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Wicked Women is my first solo book and a photographic monograph of 12 years of my works in erotica with emphasis in fetish photography. It presents my vision of sensual, strong and sexually confident women, with images full of narrative and erotically charged stark portraits. It presents my visual aesthetic, including elements of fashion and fetishism blending seamlessly together. Fetishism relies heavily on garments as symbolic elements of power and surrender which I delight in using in my work. It presents a type of woman I like to call a “Vamp”, a seductress, dark and mysterious with a bit of film noir, Femme Fatale. She is in tune to her desires and her fantasies, without apologizing. It flows sensually and provocatively. 

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Photo: Alejandra Guerrero, Copyright 2020

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The story of how this project came about happened in New York City in the Spring of 2018, when I met David Jenkins, the editor in chief at Circa Press, London, England. He had an interest in doing a book with me. I had some ideas, but then a section on my web site I had called “Wicked Women”, to group the more fetish oriented photos caught his attention as well as the title I  used for the body of work. We settled in the name quickly and then worked on selecting photos I had already shot that fit the theme of the book.  After we met,  I shot a few new photos to add to the portfolio, as well as the cover image, but the work was largely there from our first conversation. 

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Photo: Alejandra Guerreo, Copyright 2020

As a collector of books that have inspired and entertained me since getting into photography, I’m very excited and thrilled to launch my Wicked Women unto the world. Please support my Kickstarter campaign by clicking on this link: https://www.kickstarter.com/projects/1649001578/alejandra-guerrero-wicked-women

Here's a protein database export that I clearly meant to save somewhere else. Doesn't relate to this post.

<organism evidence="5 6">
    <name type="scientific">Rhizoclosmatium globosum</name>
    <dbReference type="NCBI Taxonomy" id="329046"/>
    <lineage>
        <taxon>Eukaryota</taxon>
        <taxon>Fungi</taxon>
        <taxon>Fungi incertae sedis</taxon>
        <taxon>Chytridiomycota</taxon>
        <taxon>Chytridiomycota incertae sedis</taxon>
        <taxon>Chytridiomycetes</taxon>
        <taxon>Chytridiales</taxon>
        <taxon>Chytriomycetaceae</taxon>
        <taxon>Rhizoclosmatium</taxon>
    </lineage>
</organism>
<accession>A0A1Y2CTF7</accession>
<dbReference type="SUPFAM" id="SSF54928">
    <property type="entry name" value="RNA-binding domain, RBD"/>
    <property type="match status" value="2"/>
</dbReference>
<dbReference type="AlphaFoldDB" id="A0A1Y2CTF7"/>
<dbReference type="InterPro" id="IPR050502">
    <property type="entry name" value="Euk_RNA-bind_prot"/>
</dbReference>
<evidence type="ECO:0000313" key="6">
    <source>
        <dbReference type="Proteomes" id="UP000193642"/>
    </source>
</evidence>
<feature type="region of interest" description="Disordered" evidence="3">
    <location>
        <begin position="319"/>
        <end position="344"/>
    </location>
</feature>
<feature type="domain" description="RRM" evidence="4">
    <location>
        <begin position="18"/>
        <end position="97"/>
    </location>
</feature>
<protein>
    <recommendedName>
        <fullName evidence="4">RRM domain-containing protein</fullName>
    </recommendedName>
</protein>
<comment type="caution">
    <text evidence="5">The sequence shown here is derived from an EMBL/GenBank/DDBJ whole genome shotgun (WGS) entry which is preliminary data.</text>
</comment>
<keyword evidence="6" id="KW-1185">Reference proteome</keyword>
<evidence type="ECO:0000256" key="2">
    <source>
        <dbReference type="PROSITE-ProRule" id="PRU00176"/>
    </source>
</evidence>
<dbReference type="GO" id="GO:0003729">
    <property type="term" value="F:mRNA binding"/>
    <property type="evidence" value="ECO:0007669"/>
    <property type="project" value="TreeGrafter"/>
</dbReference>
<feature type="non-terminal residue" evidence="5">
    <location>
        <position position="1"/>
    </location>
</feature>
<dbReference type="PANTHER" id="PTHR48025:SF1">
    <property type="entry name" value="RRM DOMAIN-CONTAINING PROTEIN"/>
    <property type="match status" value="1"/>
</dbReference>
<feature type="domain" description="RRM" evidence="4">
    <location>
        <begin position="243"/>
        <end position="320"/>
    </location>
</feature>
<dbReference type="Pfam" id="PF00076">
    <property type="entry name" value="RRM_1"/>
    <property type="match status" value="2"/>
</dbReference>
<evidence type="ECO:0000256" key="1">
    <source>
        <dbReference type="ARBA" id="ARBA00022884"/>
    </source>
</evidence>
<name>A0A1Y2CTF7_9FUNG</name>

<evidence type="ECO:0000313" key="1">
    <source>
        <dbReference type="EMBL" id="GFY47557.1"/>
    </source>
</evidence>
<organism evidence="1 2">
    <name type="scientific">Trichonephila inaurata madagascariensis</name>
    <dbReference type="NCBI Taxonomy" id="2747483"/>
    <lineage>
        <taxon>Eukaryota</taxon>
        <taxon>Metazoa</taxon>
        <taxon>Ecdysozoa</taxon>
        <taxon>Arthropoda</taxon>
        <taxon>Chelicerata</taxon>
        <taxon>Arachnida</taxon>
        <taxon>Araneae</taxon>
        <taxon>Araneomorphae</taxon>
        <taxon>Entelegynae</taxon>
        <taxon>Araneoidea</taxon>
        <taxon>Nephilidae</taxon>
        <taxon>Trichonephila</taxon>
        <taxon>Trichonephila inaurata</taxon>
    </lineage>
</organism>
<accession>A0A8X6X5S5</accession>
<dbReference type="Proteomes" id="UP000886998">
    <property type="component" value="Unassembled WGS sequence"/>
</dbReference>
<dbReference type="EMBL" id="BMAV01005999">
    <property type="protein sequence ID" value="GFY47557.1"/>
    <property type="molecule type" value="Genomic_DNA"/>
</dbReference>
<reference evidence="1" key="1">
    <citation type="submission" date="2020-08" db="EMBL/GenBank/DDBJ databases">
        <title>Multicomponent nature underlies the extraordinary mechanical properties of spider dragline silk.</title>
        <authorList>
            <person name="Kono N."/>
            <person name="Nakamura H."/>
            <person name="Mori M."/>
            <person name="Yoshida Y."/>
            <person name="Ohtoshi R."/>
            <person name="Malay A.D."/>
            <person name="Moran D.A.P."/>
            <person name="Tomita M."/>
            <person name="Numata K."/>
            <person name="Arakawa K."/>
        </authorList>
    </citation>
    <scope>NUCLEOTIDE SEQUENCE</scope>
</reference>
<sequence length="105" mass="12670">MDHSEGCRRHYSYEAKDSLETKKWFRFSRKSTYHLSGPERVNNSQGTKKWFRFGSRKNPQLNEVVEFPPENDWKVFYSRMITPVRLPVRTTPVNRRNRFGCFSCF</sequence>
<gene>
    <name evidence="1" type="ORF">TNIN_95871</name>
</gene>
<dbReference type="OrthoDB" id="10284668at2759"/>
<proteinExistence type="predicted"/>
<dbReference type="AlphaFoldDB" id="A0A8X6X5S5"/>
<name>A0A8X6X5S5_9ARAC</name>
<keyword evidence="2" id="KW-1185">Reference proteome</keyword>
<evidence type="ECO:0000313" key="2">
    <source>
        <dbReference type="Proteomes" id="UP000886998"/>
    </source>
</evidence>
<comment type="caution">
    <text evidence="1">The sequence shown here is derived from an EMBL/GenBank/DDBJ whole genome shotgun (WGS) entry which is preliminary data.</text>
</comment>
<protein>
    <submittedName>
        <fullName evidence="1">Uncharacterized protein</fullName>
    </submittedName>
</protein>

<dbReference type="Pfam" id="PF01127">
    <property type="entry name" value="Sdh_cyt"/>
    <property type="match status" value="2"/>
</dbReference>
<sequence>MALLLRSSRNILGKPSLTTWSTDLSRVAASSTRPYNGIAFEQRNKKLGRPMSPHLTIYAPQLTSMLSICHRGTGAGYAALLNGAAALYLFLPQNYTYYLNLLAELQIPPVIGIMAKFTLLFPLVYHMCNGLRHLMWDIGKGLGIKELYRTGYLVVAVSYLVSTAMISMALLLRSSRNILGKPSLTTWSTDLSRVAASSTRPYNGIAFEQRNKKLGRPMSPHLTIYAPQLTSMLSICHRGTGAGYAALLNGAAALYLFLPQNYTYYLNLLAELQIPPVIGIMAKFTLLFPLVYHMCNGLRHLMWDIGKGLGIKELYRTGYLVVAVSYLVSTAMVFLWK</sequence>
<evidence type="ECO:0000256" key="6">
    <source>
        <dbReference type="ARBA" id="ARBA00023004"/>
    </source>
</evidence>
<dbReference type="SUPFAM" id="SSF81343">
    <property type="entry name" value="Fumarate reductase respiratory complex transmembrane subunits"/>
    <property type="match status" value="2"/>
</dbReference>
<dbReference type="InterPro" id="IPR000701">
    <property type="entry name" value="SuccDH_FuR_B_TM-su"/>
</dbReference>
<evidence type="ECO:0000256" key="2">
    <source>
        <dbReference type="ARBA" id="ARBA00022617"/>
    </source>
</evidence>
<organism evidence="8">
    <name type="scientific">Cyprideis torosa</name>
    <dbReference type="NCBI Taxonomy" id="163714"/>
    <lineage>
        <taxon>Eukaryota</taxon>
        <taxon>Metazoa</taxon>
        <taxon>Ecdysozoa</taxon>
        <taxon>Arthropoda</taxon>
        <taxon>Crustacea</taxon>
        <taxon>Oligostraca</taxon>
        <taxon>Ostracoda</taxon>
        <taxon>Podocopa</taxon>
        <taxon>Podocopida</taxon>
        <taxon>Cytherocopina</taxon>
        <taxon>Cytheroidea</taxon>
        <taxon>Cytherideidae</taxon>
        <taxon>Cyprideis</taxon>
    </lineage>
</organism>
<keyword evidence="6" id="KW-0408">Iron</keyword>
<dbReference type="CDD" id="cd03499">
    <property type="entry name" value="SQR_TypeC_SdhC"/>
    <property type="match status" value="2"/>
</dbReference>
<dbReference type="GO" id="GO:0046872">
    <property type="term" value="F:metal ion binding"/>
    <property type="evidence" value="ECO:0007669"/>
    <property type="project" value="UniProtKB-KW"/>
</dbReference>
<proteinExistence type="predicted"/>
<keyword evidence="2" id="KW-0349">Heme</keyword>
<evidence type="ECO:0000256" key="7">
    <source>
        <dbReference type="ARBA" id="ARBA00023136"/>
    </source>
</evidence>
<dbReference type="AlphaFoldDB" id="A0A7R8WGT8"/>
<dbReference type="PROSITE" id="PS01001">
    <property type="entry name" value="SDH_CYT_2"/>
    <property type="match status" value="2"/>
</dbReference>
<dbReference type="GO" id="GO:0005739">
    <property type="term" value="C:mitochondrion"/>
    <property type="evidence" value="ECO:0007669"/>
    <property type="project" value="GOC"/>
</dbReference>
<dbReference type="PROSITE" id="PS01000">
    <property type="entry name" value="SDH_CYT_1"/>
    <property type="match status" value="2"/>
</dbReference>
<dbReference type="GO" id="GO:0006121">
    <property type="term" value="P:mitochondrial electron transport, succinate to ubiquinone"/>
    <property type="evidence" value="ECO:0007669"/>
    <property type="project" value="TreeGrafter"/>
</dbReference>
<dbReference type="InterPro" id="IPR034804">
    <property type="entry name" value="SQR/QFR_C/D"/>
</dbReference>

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Photo: Alejandra Guerrero, Copyright 2020

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Portrait of Alejandra Guerrero by Tony Ward, Copyright 2020

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About The Author: Alejandra Guerrero is a photographer that has been establishing her unique vision for female empowered eroticism, fashion and fetish.  It is a vision that can be traced back to her early upbringing in Bogota, Colombia. A more conservative society, its constraints did wha  constraints so often do: the reverse of what was intended.  They filled her with a desire and curiosity that would eventually be satiated in the less judgmental underground communities in the US, where the erotic/fetish community would embrace her and show her that people could have more open minds about how they express their sexuality.  For Alejandra, this expression would take the form of a unique combination of seductive fashion, erotic fantasy and an unapologetic embracing of fetish as seen through the eyes of a powerful woman.